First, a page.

- Plan your exercise routine. By that I mean, plan something you know you can do consistently and vigorously. For example, I really enjoy running outdoors but I seldom get to it. On the other hand, using my treadmill is much easier to be consistent at. If I choose the running plan, I will likely get no exercise whereas the treadmill is easy access and likely to get used. Vigorous exercise helps circulation and keeps you laughing through those challenging days.
- Get out of the house. If you are married, take your spouse out on a date. If you are single, go out and do something you love alone or with friends, good old fashioned “rest and relaxation.” You are “Mr. Riley” all week long, now go be you!
- Do your favorite pastime.
More than any tip, remember this: Those in education jobs are no good to your students, your school, or your own family when you are mentally or physically spent. Be responsible about taking care of yourself first and then the kids. Recharge your batteries. They will thank you for it!
This post was published first as Staying Healthy and Inspired as a Teacher on Dynamite Lesson Plan.
I would say teachers are free to write and create art on their off work time. The trouble is, they are morally responsible for the effect their work has on children. For this reason, they have a responsibility to keep adult activities or art out of the classroom psyche.
How much does a teacher’s private life enter in to the job they do? In a recent article, ‘Fifty Shades of Who Cares’, I read about a teacher who has been suspended for writing and selling erotica. I wouldn’t have thought that was a giant problem until I read that the teacher used the school computer to use social media and compose this writing. Was this teacher dropped as a child or something? Things like this are so blatantly wrong they hardly merit an article. Still, the question of a teacher’s right to have a private life and to pursue other interests is an important topic I think.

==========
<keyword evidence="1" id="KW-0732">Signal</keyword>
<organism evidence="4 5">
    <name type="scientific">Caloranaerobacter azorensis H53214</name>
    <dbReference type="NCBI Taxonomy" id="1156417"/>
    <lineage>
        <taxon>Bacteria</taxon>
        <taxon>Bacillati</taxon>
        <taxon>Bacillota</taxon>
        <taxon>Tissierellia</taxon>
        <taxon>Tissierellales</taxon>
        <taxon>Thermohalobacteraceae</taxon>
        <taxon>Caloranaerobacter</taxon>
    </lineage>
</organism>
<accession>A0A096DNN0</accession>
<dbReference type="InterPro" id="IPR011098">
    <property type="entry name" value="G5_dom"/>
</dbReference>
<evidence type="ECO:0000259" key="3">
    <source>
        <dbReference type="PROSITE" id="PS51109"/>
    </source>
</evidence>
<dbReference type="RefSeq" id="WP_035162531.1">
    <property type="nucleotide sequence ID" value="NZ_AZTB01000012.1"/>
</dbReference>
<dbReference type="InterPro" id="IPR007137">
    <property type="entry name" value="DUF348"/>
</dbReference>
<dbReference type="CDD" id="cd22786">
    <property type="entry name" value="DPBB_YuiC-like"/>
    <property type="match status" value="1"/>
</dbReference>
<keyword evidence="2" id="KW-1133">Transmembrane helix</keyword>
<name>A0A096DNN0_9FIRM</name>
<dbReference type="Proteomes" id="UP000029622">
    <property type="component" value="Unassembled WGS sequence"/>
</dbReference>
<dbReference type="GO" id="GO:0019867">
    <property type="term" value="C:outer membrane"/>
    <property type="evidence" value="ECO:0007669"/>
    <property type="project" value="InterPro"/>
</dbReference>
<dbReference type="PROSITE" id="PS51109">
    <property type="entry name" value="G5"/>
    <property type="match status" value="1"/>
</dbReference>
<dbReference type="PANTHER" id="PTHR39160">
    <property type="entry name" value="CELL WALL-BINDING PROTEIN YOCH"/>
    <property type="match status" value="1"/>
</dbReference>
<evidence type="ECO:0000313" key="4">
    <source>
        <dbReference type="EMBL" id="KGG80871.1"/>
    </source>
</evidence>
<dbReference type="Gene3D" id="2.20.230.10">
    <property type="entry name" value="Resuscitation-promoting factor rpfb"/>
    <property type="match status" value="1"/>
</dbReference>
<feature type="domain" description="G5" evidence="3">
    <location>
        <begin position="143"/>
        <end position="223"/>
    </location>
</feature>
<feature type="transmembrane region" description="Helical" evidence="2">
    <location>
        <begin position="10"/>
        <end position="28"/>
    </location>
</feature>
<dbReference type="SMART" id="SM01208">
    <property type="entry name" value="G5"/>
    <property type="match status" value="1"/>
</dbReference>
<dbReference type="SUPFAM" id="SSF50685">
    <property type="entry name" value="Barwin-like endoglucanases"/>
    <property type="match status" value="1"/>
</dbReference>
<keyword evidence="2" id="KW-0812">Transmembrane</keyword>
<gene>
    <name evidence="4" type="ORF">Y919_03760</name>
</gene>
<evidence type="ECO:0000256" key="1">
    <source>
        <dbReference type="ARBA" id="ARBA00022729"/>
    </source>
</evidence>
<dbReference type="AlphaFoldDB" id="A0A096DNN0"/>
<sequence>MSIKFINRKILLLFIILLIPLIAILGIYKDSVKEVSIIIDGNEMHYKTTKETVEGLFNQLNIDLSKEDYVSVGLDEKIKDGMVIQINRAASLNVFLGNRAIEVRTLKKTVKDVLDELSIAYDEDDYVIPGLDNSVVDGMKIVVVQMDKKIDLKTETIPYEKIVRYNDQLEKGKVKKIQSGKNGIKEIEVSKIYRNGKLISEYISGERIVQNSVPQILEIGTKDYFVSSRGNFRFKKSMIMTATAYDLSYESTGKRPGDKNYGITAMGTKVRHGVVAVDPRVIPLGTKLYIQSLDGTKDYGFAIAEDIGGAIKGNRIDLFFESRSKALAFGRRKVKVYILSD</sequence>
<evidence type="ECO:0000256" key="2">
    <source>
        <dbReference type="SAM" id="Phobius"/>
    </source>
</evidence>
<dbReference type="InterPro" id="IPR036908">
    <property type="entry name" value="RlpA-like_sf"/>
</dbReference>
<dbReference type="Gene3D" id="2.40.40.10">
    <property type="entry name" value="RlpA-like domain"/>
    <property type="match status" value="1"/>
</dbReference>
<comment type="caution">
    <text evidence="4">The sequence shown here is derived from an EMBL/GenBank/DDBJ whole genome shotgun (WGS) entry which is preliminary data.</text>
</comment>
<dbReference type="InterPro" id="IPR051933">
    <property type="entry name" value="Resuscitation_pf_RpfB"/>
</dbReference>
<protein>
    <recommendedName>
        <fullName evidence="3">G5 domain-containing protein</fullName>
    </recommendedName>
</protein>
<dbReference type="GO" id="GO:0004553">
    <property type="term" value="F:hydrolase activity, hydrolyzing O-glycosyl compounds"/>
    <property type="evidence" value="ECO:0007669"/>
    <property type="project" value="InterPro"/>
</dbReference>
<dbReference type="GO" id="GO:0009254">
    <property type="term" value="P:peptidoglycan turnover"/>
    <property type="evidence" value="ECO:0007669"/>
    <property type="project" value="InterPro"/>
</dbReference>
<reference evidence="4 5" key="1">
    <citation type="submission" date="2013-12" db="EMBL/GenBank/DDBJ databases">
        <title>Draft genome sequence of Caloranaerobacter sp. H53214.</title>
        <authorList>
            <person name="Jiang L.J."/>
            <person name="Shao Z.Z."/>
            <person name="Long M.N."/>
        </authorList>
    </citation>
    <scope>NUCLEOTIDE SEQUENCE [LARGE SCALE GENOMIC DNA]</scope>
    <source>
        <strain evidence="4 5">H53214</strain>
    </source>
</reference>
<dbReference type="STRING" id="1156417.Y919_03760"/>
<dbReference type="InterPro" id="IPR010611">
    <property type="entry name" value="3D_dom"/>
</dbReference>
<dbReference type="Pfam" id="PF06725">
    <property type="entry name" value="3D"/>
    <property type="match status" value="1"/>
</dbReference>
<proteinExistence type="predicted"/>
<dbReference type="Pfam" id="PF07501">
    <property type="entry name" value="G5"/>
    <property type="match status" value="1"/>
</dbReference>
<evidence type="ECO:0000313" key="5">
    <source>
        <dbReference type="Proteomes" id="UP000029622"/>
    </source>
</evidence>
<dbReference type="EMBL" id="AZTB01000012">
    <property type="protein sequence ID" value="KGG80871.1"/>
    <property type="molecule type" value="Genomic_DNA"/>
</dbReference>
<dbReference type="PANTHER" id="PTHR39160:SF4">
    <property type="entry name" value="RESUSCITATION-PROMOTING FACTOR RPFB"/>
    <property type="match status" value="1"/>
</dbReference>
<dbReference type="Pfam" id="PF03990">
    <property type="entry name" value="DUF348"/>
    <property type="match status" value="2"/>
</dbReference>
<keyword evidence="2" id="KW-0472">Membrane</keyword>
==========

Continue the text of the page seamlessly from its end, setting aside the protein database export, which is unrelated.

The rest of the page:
I would say teachers are free to write and create art on their off work time. The trouble is, they are morally responsible for the effect their work has on children. For this reason, they have a responsibility to keep adult activities or art out of the classroom psyche. This might seem like common sense but in the past year I have read about teachers appearing in porn and others buying drugs. Teachers, let’s come together and get real. You may be a lousy teacher or the cream of the crop, you still work with kids. Teachers have an obligation to uphold a certain standard in the public eye. We are different from other public jobs that way but all public jobs to some extent carry that burden. Of course, one might say that just living a clean life is the best way to avoid negative public perceptions. That probably goes without saying.
A great lesson plan should have at least one engaging story that teaches. It’s very helpful when introducing a new topic to tell them stories about your life as it relates to that new concept.
Using stories to teach kids is one of the best teaching tips I can suggest. Anything you give kids by way of your life’s anecdotes they will happily absorb. It’s been said, “kids are like sponges.” It’s very helpful when introducing a new topic to tell them stories about your life as it relates to that new concept. Until a kid can visualize something and compare it to something concrete, he/she will never have a chance at comprehending it. It is vital to getting students to understand your message. In teacher jargon this is known as “comprehensible input.” One example for young kids might be when I took a cookie out of the cookie jar. For older kids say in adolescence if I am teaching respect for authority figures, such as police officers, I can tell a story of when someone was disrespectful to a police officer and what happened. If you can’t think of a story, there is so much free online education that includes some. Definitely go searching. For example, if you are studying a story like Akiak, you can type that in and find all sorts of related stories. The teaching materials of our day are largely free and available with minimal search effort.